Programs educate tomorrow’s leaders

Norway invests in entrepreneurs of the future through associations like Young Enterprise

Photo: UE Rogaland Natalie Flesjå, CEO of Smartfood UB, spent last October 14 trailing Norway’s Crown Prince as part of JA-YE’s leader for a day program. Shown here accepting a different award.

Photo: UE Rogaland
Natalie Flesjå, CEO of Smartfood UB, spent last October 14 trailing Norway’s Crown Prince as part of JA-YE’s leader for a day program. Shown here accepting a different award.

Rasmus Falck
Oslo, Norway

We have the ambition that Norway should be an international leader in entrepreneurship education. The government’s action plan for such education has had an important role in putting entrepreneurship on the agenda and also in the continuation of the government’s efforts to focus on entrepreneurship in education.

The action plan has been evaluated by the Nordic Institute for Studies in Innovation, Research, and Education and Eastern Norway Research Institute. Their conclusion is that it is important to continue to have a strong focus on entrepreneurship education in the future. Entrepreneurship is a key factor for change and development of the society, and expertise in entrepreneurship is a competence that should be encouraged at all levels of education.

Norway has received international accolade for its work on entrepreneurship in education. It was the first country to present a national strategy for entrepreneurship in education and training. Since 2004, entrepreneurship in education and training has been a prioritized area in our educational policy, and Norway has been a leading force in Europe.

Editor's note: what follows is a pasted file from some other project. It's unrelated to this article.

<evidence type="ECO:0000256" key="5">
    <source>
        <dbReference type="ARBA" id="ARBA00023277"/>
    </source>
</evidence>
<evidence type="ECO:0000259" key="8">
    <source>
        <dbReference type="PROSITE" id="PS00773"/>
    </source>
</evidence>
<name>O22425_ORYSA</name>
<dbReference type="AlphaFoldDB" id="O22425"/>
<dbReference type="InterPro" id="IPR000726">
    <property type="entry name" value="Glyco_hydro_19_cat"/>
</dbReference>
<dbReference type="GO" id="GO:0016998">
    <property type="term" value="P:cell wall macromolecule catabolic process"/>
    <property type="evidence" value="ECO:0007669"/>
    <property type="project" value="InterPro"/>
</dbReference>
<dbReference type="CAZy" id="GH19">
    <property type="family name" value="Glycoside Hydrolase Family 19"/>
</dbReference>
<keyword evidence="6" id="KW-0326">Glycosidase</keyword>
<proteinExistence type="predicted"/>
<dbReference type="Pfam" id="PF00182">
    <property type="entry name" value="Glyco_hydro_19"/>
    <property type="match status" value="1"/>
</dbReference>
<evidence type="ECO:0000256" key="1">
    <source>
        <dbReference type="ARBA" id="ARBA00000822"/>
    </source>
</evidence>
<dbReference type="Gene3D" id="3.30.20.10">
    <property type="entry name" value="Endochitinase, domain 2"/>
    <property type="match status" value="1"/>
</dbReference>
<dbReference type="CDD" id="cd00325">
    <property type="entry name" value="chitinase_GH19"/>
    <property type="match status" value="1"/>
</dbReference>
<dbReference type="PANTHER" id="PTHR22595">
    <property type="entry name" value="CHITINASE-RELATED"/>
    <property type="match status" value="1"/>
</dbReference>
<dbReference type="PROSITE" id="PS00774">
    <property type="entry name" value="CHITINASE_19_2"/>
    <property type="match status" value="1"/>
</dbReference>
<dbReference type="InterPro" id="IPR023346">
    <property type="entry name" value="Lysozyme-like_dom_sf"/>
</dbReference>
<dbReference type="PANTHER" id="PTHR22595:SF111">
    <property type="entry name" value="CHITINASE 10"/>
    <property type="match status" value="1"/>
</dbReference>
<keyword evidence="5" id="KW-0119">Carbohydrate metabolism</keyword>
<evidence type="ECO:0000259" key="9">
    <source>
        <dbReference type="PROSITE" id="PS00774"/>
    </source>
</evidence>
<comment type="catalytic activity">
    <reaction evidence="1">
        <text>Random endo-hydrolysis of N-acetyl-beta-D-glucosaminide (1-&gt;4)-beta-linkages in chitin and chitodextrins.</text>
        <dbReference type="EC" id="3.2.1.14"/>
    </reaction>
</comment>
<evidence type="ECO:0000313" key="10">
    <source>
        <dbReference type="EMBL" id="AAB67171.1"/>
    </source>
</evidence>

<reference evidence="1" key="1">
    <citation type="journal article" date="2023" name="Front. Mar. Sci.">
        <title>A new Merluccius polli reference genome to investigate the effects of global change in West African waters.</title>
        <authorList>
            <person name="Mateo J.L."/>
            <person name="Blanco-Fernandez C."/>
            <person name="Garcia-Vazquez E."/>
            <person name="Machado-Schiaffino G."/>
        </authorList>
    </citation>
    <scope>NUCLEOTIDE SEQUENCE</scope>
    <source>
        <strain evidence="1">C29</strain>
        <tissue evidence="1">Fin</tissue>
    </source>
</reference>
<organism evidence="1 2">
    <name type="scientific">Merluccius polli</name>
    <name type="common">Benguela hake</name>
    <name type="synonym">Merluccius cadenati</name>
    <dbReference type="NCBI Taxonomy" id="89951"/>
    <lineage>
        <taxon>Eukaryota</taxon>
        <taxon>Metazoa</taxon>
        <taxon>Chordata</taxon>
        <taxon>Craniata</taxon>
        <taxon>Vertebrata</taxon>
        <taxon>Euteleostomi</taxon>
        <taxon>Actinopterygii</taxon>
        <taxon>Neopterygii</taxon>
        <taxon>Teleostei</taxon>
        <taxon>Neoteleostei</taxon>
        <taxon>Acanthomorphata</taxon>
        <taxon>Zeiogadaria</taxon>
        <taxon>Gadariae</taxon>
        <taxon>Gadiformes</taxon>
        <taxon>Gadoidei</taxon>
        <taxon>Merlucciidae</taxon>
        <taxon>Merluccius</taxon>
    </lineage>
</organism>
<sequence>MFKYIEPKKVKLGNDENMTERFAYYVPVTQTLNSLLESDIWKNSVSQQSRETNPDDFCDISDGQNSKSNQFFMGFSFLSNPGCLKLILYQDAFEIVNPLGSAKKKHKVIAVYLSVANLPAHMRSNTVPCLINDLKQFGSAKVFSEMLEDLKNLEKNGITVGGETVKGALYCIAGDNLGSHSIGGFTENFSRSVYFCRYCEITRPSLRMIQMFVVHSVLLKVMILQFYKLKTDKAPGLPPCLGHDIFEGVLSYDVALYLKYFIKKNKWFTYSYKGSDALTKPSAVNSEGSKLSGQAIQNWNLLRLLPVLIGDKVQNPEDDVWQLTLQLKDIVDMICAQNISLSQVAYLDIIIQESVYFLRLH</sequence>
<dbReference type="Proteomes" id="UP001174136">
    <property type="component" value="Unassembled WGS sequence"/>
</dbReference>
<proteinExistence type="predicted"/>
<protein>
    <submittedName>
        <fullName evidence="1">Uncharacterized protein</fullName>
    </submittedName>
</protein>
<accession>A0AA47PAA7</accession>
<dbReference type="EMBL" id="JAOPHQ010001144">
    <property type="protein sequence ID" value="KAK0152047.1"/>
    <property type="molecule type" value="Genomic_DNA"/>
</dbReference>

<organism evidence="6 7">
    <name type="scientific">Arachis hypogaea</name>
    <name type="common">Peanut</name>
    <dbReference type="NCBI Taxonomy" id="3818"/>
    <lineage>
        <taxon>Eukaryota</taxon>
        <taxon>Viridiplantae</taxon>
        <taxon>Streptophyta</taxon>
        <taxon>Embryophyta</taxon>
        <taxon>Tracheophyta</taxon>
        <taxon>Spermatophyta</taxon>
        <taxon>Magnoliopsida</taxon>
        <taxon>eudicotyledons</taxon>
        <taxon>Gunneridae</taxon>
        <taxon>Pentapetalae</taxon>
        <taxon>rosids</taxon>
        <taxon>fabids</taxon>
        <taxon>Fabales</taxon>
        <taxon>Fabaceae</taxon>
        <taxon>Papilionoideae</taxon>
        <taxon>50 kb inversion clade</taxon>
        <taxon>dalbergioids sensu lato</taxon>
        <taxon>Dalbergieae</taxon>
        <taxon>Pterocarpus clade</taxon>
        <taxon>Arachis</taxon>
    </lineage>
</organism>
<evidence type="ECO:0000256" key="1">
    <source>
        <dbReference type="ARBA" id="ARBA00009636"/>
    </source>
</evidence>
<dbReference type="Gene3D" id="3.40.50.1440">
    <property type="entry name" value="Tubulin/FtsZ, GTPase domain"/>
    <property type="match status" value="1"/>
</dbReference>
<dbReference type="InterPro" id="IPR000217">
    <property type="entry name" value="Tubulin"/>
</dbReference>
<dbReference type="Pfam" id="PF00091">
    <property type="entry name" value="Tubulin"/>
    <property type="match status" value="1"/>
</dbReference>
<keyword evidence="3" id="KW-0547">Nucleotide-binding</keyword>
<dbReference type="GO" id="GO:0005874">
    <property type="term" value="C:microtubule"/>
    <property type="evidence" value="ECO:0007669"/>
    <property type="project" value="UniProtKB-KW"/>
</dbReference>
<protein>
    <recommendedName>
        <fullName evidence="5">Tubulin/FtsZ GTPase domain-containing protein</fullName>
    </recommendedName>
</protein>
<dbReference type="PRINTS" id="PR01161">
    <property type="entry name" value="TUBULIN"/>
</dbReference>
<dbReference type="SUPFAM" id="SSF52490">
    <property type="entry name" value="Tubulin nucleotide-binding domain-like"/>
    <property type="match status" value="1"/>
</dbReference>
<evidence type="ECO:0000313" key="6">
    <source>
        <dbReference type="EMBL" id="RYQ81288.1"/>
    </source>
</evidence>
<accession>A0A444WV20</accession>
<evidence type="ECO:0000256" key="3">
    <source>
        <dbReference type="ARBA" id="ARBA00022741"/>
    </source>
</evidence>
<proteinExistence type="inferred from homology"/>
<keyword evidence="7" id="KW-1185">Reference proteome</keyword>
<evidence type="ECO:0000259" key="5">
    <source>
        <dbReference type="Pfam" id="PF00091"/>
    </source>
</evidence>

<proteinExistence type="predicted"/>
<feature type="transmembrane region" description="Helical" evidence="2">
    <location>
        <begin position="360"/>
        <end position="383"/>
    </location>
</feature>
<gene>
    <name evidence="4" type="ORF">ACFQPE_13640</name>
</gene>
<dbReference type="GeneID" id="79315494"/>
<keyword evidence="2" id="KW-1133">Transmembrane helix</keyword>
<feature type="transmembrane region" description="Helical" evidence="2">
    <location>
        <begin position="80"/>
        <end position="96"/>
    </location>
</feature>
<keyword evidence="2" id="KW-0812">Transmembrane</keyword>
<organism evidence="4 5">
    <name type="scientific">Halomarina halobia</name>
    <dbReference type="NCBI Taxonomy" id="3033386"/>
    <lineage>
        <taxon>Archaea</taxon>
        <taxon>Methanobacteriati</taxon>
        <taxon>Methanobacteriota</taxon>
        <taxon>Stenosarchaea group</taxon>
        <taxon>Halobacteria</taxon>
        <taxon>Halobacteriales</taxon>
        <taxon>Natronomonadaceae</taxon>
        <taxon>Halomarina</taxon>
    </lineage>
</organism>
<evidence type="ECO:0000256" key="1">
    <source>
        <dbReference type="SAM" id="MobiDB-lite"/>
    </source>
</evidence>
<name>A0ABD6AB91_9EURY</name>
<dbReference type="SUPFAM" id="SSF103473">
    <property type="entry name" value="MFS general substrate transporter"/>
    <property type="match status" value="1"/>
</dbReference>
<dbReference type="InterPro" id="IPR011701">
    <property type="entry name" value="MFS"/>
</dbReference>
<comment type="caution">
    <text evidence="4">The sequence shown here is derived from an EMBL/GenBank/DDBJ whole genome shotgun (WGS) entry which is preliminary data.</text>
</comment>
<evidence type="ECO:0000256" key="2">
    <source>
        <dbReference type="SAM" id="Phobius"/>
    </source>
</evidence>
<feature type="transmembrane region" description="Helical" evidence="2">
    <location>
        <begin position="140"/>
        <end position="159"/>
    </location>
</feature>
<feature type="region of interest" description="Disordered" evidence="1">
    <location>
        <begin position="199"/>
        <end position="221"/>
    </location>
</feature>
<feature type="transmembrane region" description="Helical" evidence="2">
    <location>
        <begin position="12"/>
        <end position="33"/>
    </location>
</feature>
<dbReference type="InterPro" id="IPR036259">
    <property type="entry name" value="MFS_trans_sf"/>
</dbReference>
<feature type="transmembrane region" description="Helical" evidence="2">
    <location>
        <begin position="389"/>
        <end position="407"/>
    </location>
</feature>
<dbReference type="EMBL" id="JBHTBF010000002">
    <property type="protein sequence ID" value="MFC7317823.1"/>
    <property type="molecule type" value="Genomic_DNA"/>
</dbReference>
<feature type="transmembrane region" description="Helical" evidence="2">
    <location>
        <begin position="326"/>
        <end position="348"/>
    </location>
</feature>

Junior Achievement—Young Enterprise Norway (JA-YE) offers training in entrepreneurship to pupils and students at all levels of education. Their wish is to give children and young people an understanding of the significance of wealth creation and innovation in business life. Therefore they are a major partner in the government’s efforts for the promotion of entrepreneurship in education and training.

I have written about JA-YE before. Let me therefore just mention their “leader for a day program.” Leader for a day lets young entrepreneurs follow a leader for a day. In October the 18-year-old female CEO of the young enterprise Smartfood UB followed H.R.H. Crown Prince Haakon through an ordinary day at work. The event was initiated by JA-YE Norway and ManpowerGroup 13 years ago. The aim is to recognize young entrepreneurs that go the extra mile, give them insight into the responsibilities and tasks of top leaders, and elevate the status of young entrepreneurs in society. Three ministers and top leaders from some of the biggest companies and organizations in Norway participated in last year’s program.

According to the evaluation, JA-YE is crucial for entrepreneurship education in Norway. They have a crucial role in offering entrepreneurship learning opportunities in our school system. The evaluators recommend that we continue the cooperation between the government and JA-YE and to increase the support to the organization. Secondly, they recommend that JA-YE should continue its work on higher education but at the same time keep up the pace of growth in compulsory education. Thirdly, they suggest strengthening the cooperation between JA-YE and initial teacher training institutions in order to increase knowledge and competence through continuous professional development among teachers.

Keep up the good work, entrepreneurs and educators!

This article originally appeared in the Feb. 12, 2016, issue of the Norwegian American Weekly.

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Rasmus Falck

Rasmus Falck is a strong innovation and entrepreneurship advocate. The author of “What do the best do better” and “The board of directors as a resource in SME,” he received his masters degree from the University of Wisconsin-Madison. He currently lives in Oslo.